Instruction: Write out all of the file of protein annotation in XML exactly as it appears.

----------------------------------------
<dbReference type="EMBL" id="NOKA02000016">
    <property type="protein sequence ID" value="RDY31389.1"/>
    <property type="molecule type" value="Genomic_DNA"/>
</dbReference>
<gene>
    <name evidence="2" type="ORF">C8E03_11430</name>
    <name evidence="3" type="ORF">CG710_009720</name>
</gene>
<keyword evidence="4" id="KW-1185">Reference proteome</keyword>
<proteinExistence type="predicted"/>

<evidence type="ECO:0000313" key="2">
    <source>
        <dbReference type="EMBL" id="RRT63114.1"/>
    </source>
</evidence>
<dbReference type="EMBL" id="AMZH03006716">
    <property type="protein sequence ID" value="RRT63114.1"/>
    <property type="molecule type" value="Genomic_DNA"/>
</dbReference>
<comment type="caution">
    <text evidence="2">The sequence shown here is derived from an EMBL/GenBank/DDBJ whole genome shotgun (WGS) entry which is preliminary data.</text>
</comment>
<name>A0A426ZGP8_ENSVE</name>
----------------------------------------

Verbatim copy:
<dbReference type="EMBL" id="NOKA02000016">
    <property type="protein sequence ID" value="RDY31389.1"/>
    <property type="molecule type" value="Genomic_DNA"/>
</dbReference>
<gene>
    <name evidence="2" type="ORF">C8E03_11430</name>
    <name evidence="3" type="ORF">CG710_009720</name>
</gene>
<keyword evidence="4" id="KW-1185">Reference proteome</keyword>
<proteinExistence type="predicted"/>

<evidence type="ECO:0000313" key="2">
    <source>
        <dbReference type="EMBL" id="RRT63114.1"/>
    </source>
</evidence>
<dbReference type="EMBL" id="AMZH03006716">
    <property type="protein sequence ID" value="RRT63114.1"/>
    <property type="molecule type" value="Genomic_DNA"/>
</dbReference>
<comment type="caution">
    <text evidence="2">The sequence shown here is derived from an EMBL/GenBank/DDBJ whole genome shotgun (WGS) entry which is preliminary data.</text>
</comment>
<name>A0A426ZGP8_ENSVE</name>